On stator dual bifilars 616a-616b, in those Meyer alternator pics we all see tri-filar maybe #18 wire wraps.
Makes me wonder if the third wire with the bifilar is wrapped on the stator, and called 619 induction core and 617 amp inhibiting coil.
Notice that the resonant charging chokes 56/62 are square box's showing no coil and my thinking would be air chokes and not on any core.
If calculated correctly in an earlier post I put something like 120 tight turns #18 on 1" form and this equals 11.6kohms impedance at some frequency (maybe 5k this information needs to be checked again).
#18 200c is good for pretty high current, then derated with temperature, its very hard to find the proper sheet.
Based on what I read at 30c or 86f #18 in 90c jacket can do 14 amperes, this same wire at 80c or 176f can do 41% of 14 amperes.
200c coating will go a little higher in current lets say a couple amps so maybe 16 amperes.
80c is pretty hot and I have gotten to 65c before which would be 58% so just under 10 amperes per wire would be 20 or so amperes per 2 wire bifilar.
This would or could equate to up to 60 amperes max available output of the stator.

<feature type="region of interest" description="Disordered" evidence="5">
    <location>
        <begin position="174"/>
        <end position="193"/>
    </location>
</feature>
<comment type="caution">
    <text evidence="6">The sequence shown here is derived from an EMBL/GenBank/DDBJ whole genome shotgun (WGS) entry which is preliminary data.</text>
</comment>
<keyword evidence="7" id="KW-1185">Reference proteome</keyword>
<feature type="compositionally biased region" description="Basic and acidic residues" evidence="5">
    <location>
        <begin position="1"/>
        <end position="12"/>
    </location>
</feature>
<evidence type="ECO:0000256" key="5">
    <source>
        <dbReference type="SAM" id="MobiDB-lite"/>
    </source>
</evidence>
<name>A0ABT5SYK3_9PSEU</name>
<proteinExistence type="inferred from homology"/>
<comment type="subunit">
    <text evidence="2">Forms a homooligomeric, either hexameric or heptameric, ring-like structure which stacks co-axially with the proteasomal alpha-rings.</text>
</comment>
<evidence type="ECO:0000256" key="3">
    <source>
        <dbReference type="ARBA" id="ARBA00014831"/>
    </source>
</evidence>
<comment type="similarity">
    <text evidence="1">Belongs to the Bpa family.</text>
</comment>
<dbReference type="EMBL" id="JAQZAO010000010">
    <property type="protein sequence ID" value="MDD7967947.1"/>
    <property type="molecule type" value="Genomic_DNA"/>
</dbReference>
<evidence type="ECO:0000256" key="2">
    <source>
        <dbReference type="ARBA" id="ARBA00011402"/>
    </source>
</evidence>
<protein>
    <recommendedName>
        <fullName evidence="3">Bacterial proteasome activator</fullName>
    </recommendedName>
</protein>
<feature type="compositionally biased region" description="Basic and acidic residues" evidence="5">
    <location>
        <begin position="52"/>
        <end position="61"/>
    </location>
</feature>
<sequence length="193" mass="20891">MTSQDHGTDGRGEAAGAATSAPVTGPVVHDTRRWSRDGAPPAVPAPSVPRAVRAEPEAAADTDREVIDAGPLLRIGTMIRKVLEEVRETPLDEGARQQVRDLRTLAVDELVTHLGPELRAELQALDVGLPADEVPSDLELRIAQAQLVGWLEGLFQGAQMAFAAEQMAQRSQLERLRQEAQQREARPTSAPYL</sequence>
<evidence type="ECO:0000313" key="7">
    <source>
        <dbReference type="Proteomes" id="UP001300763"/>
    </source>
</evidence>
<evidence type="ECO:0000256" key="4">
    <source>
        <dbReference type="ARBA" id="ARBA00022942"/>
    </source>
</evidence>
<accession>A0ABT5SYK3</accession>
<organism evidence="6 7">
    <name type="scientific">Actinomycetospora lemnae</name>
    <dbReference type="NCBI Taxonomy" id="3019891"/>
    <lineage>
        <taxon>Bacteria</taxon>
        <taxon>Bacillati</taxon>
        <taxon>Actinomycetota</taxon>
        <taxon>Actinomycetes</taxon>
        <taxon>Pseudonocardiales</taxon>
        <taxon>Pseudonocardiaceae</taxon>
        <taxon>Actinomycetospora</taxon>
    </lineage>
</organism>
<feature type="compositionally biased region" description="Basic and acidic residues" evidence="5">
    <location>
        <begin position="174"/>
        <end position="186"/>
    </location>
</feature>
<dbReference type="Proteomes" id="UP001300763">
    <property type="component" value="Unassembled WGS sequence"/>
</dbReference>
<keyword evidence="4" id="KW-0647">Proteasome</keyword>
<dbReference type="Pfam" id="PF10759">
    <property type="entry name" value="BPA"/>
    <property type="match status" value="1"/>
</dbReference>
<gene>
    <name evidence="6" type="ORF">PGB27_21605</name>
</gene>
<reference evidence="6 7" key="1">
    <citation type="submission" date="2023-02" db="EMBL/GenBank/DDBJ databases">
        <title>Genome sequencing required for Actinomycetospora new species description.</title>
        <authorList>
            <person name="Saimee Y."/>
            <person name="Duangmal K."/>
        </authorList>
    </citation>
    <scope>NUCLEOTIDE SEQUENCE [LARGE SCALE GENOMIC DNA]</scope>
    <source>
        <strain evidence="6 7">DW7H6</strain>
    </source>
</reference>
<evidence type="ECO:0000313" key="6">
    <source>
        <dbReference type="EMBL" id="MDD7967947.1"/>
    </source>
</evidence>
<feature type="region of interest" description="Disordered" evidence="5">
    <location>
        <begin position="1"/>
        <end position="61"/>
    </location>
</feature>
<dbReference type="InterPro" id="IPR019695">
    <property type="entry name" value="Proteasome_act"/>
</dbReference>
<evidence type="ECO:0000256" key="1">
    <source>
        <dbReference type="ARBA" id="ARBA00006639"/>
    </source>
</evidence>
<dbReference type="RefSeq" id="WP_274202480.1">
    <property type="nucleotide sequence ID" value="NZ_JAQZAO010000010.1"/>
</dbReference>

Now add in chokes at single wire #18, max out with no temperature rise could be as high as 15 amperes maybe derate to 66% 10 amperes per phase should be up to 30 amperes easily to cell available.
Now if Meyers circuit would inhibit amps and the rotor was driven easily to 5-7k rpms and we got high voltage out over 100v, I'd be interested to see how much gas can be released with this method.

I'm thinking using #18 wire. 
Maybe that induction core is not part of the stator. It might have to be a separate core 619 and coil 617. This is something still to think about what will happen here in this coil.
Also a decision if charging chokes 56/62 should be on stator or separate?
It also may be possible these chokes 62 and 56 are why the secondary is dual bifilar.

It may just be a center tapped secondary with 2 chokes, total of 4 wires in hand.

If we choose to revue Figure 8-10 along with figure 8-11, then there is dual bifilar coils on the alternator and the chokes are outer coils. On 8-11 he mentions/points out (85) on the 0 connection which is used to propagate either static or dynamic electrical charging effect.
In this case there there is 4 wires in hand and tied as center tapped dual bifilars.
6 outer chokes, and an amp inhibiting coil.